Hosts can create events with an activity that allows people to get to know one another. A lot of people don’t know what to talk about during singles events, so, for instance, hosts can play a video and then ask participants to discuss it among themselves.
The host of an icebreaker event also can bring people up to the virtual stage or open a podium for those who wish to jump up and give a brief introduction on who they are and what they’re looking for. That way, once the breakouts between individuals start up, singles don’t have to repeat the same basic information.
“You could have a matchmaker curating the conversations by saying ‘Here’s a conversation topic for you guys to talk about,’ and so each discussion has a basis for continuing, and it’s not relying on people’s own ability to kind of break the ice,” Steve said.
Steve said he wanted to develop Shindig because he understood the need for a video platform that better mimicked real-world events. He explains how these virtual events imitate the kind of connections that attendees make in physical get-togethers.
“We hosted a Harvard reunion with 800 people with a DJ on the stage. Hosts can turn down the volume so guests can talk over it. There’s an emcee. And then the audience members can all click on one another’s guide and form their private chats. So it’s very much like any style – any kind of in-person event, you can move around the event, and mingle and network and socialize,” he told us.
Unlike other virtual platforms, private chats and breakout rooms aren’t isolated from each other, either. At the Harvard event, for instance, attendees in private breakouts could still hear the DJ’s music.
“You can scroll over the music or the DJ or the emcee and lower that volume or raise it. Hosts have a master control, but if someone puts the volume up, attendees can still control the volume yourself,” Steve said.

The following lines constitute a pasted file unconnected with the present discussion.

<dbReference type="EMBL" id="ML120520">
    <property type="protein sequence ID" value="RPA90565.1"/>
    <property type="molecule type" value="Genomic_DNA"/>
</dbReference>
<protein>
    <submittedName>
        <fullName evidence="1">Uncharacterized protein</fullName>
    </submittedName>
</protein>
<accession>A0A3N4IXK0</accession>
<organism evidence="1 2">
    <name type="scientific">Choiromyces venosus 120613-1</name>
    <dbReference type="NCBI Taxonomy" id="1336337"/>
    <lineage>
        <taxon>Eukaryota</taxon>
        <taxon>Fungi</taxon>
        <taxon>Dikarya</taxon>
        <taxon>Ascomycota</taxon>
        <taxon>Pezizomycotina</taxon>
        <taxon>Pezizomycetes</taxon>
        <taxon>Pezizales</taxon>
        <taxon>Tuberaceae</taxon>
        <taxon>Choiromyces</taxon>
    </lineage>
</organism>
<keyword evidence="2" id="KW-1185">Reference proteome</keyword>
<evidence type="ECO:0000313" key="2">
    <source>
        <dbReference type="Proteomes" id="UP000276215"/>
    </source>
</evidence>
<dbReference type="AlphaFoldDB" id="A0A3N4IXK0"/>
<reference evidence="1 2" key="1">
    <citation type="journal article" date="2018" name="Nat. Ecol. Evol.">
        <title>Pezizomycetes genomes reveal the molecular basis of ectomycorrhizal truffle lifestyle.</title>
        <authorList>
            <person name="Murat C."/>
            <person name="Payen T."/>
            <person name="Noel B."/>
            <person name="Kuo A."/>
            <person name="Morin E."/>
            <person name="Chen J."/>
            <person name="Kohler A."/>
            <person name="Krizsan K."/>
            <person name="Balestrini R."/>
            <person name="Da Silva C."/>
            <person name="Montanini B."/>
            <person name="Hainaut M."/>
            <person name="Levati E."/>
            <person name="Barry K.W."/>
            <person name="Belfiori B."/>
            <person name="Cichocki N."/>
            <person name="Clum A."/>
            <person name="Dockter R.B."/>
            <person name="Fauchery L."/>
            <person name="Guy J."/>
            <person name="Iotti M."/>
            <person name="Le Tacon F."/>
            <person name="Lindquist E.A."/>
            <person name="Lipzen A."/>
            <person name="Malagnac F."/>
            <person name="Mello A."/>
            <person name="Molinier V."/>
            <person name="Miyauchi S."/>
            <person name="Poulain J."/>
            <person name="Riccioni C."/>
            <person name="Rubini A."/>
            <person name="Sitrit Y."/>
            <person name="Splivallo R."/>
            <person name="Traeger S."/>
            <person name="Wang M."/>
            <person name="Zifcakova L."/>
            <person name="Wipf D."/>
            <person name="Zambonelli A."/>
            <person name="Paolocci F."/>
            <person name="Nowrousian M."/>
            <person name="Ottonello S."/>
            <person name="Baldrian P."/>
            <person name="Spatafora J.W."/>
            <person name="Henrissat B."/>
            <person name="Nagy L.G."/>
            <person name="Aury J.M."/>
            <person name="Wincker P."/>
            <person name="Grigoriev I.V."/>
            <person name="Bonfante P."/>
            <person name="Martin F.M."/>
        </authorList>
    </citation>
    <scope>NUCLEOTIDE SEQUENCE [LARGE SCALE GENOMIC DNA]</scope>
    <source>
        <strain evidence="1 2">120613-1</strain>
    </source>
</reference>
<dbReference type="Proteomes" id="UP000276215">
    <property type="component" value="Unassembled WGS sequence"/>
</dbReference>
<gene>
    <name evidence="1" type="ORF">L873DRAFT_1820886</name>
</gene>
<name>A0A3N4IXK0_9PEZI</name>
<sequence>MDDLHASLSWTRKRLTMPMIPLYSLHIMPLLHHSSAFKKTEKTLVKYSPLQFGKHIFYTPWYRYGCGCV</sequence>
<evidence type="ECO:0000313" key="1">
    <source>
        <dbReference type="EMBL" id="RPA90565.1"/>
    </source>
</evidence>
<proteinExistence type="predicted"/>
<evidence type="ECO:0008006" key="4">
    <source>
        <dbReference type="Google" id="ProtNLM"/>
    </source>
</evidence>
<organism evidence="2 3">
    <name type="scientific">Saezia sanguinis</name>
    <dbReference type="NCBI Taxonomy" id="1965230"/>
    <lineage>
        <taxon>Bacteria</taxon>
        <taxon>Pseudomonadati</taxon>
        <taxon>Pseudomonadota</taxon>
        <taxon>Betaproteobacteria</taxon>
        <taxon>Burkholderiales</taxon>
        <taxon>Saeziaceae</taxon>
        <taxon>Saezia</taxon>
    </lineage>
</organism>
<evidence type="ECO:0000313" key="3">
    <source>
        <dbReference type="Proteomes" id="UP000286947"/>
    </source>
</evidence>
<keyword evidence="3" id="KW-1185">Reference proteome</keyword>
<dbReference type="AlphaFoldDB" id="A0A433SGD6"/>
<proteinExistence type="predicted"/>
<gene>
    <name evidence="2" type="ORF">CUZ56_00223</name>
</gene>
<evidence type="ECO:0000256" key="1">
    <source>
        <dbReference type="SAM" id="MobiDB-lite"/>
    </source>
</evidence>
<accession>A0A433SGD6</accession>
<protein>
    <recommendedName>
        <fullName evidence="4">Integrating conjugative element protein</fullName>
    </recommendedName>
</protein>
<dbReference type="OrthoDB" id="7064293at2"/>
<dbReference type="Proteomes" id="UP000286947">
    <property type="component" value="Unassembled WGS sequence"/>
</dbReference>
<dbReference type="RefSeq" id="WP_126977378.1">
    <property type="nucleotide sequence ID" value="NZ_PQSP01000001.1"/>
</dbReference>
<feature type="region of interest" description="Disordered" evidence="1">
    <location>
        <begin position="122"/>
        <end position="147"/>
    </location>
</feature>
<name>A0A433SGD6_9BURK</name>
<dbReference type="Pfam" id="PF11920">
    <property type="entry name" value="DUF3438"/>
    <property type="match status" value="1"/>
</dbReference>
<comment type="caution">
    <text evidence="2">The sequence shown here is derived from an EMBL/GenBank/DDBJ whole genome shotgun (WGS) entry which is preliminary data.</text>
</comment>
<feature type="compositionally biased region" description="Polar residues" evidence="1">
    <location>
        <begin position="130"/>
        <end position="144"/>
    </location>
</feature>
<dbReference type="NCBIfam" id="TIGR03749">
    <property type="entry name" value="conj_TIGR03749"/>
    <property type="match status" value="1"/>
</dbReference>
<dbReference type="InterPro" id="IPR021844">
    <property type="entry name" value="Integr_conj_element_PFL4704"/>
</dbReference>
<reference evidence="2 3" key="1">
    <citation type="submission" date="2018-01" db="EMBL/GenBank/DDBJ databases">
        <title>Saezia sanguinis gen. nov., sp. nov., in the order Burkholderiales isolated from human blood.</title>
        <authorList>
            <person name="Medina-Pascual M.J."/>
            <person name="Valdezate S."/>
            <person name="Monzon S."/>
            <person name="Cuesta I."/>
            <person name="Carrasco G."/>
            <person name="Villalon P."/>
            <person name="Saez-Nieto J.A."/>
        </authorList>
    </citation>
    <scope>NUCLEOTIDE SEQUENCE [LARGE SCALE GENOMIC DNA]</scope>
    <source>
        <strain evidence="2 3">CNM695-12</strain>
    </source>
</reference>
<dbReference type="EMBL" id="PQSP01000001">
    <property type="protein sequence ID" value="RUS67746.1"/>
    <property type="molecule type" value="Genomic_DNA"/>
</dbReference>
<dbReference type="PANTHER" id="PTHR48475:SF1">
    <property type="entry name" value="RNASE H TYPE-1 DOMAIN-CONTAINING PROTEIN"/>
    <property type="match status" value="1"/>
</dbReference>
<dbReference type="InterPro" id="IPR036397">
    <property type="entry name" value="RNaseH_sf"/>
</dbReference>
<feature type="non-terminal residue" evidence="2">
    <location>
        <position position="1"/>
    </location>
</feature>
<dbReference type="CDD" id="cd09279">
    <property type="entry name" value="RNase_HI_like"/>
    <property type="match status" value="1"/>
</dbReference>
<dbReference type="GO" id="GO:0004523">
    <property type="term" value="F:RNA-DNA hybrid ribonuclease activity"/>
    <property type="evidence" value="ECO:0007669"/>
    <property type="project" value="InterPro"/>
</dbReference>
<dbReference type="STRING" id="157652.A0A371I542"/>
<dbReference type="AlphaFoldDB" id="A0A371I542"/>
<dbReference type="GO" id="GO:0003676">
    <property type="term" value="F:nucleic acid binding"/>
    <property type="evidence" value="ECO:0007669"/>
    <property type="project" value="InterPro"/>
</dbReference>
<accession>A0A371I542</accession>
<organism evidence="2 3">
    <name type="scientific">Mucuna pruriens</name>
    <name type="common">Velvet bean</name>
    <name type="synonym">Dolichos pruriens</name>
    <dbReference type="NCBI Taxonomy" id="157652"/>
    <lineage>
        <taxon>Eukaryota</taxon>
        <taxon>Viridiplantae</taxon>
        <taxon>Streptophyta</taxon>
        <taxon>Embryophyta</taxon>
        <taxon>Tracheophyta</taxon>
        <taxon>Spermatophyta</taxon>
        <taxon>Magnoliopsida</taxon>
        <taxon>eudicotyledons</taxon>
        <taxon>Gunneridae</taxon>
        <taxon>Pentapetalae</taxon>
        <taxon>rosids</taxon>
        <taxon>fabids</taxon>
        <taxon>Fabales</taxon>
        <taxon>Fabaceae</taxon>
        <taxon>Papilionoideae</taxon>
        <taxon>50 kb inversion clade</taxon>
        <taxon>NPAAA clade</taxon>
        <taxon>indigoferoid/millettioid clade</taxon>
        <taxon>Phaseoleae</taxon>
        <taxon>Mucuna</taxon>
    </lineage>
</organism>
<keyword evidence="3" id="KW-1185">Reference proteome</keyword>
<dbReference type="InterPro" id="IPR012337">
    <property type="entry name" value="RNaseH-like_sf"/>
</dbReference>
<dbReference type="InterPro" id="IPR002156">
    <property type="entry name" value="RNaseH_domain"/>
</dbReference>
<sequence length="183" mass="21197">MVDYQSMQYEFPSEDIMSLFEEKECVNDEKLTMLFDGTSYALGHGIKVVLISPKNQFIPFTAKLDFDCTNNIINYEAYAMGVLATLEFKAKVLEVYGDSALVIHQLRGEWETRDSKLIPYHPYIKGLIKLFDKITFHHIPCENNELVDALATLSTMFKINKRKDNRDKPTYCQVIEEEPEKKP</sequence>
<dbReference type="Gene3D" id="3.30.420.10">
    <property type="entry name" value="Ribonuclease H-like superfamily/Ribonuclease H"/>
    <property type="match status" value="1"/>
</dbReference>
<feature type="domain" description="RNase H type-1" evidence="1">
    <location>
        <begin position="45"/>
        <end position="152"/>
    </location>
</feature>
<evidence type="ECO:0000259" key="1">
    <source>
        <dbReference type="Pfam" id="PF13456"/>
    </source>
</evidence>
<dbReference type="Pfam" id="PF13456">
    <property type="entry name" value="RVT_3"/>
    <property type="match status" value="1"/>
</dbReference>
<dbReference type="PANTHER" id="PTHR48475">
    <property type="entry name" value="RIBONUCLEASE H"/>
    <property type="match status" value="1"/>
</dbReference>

If two virtual daters like one another, too, they can lock their conversation so it’s not disturbed. Similarly, if singles at an event aren’t comfortable connecting with someone until they approve them first, they can lock their profiles, so they have to OK a request before entering into a private chat with someone.
Participants are easily brought to the “stage” with a single click under their profile. Hosts simply click “Spotlight” to bring a user forward. They can also connect by clicking “Text Chat” or “Video Chat” on a user’s profile.
“Shindig would allow a unique new type of online dating experience. One where you might combine elements of speed dating with more social experiences where people can pair up in small groups with one another by choice,” Steve told us.
Users appreciate Shindig because it’s easier to use than Zoom and more resilient for private chats. So, hosts can deal with issues off-stage rather than in front of everyone else.
“You might have an assistant, for example, help you produce the events, and then they can talk to people backstage before they take the stage and make sure that their audio and video is perfect,” said Steve.
This feature is called Video Chat Backstage, and it’s where hosts can prepare speakers to be spotlighted or decide whether attendees’ questions are appropriate.
Another unique feature not available on other video hosting platforms is that each of Shindig’s event splash pages is customizable. Hosts can choose event titles, subheadings, logos, URLs, and other features to create on-brand experiences for guests.
Shindig certainly is a hit. It has hosted events for FLOTUS, Sheryl Sandberg, John Legend, Michael J. Fox, and Kevin Smith, as well as reunions for Harvard and Yale, and VIP events and conferences with networking lounges for Fortune 500.
Though Shindig already has made waves with celebrities and industries, the company is looking to expand its partnerships with dating sites and professionals.
“We want to develop things like karaoke for singles, trivia for singles, and different kinds of singles events and book talks. So, we’re looking for entrepreneurs in the dating space to partner with,” Steve said.